Waterside Food-Bank - What It Does:

Presidents Note: 

Please read the following and help duriing the year as much as you can as this is an incredibly worthwhile charity. Financial  hardship is as endemic today as it was perhaps when we were younger. It affects not only the  young  or middle aged but also the old. How many of us face a funeral bill we weren't prepared for etc so please support me during 2018.

Many Thanks - Dave Rowan - President    ( Click on logo for Waterside FoodBank Website)

Waterside Foodbank offers emergency food provision for local Waterside people who are experiencing a short term crisis. 

This area is from Marchwood to Calshot, Beaulieu and East Boldre.

Clients access food by producing a red voucher which can be obtained from one of 40+ professional and voluntary agencies working with people on the Waterside.  eg. Dibden Allotments Fund, CAB-Hythe and Basingstoke, Two Saints, Its Your Choice, Handy Trust, You Trust, Probation Service, HCC Children and Adult services, New Forest District Council, Mental Health Teams etc.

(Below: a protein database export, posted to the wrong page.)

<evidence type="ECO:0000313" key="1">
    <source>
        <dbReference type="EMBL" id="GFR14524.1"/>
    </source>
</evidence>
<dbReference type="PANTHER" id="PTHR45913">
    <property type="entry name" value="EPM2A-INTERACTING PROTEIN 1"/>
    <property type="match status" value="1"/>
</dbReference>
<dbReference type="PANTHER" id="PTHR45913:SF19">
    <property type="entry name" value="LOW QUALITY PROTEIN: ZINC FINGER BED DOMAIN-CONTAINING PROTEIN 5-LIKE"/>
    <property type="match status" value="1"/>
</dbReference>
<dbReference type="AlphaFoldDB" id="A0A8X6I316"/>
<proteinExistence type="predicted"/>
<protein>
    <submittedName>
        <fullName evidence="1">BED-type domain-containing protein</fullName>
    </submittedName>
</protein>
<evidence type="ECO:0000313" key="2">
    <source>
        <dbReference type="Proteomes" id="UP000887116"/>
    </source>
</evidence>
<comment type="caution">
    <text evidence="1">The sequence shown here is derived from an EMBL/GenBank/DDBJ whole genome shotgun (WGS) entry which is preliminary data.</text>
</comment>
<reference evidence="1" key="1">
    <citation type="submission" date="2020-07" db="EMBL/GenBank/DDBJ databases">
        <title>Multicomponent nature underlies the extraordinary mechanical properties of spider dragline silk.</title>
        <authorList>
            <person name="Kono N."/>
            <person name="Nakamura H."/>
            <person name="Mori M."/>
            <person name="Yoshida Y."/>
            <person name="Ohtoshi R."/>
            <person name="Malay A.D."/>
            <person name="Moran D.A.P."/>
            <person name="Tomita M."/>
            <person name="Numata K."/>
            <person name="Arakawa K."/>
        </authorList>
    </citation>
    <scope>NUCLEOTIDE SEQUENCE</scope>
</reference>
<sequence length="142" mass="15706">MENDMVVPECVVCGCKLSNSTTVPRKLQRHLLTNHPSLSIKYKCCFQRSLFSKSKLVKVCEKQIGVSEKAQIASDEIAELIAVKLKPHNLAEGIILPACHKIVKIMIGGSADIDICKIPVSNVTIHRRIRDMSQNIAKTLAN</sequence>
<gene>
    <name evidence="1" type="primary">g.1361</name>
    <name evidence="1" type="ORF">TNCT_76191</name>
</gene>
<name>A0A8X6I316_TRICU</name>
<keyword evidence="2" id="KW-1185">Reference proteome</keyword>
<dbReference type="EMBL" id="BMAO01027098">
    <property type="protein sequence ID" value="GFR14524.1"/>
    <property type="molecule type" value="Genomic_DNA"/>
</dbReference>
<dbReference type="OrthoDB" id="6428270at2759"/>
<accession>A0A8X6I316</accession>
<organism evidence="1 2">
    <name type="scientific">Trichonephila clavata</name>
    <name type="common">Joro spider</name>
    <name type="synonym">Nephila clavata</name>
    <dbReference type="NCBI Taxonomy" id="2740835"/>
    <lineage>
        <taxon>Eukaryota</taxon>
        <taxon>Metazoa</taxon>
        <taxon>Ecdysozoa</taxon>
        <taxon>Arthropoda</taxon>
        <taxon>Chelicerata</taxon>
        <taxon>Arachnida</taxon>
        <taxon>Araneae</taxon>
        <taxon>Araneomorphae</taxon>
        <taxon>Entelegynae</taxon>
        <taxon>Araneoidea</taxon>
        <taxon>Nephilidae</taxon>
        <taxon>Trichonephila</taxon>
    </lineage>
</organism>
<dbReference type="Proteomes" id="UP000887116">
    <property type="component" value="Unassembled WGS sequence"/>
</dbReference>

Clients can have up to 4 vouchers in any consecutive period.  Each voucher entitles them food, which has been nutritionally worked out to provide a balanced diet of three meals a day for three days.

This food enables people to seek further help or tide them over this short term emergency.

The reasons for coming to Foodbank are varied.  Ie  Job loss, a large bill such as a speeding fine, break down in relationships, ill health, bereavement, release from jail, escaping from domestic violence, together with benefit delays and changes, low income.

During 2016/17  Waterside Foodbank distributed 695 Emergency Foodboxes to a total of 2342 local Waterside People.  1272adults and 1070 children.  15.75 tonnes of food was donated and 18.4 tonnes was distributed.

During December 2017 alone, 114 boxes were distributed to 425 people which used 2.35 tonnes of food.   During this month every client received an extra bag of Christmas food.

Waterside Foodbank is part of the charity Waterside Ecumenical Projects and relies solely on volunteers, and grant funding or donations to do the work it does. Premises need to be leased in order to distribute and store the food.

Most of the food comes by way of donation from businesses, churches, schools and individuals, but occasionally there is a shortfall in certain items which then has to be bought in.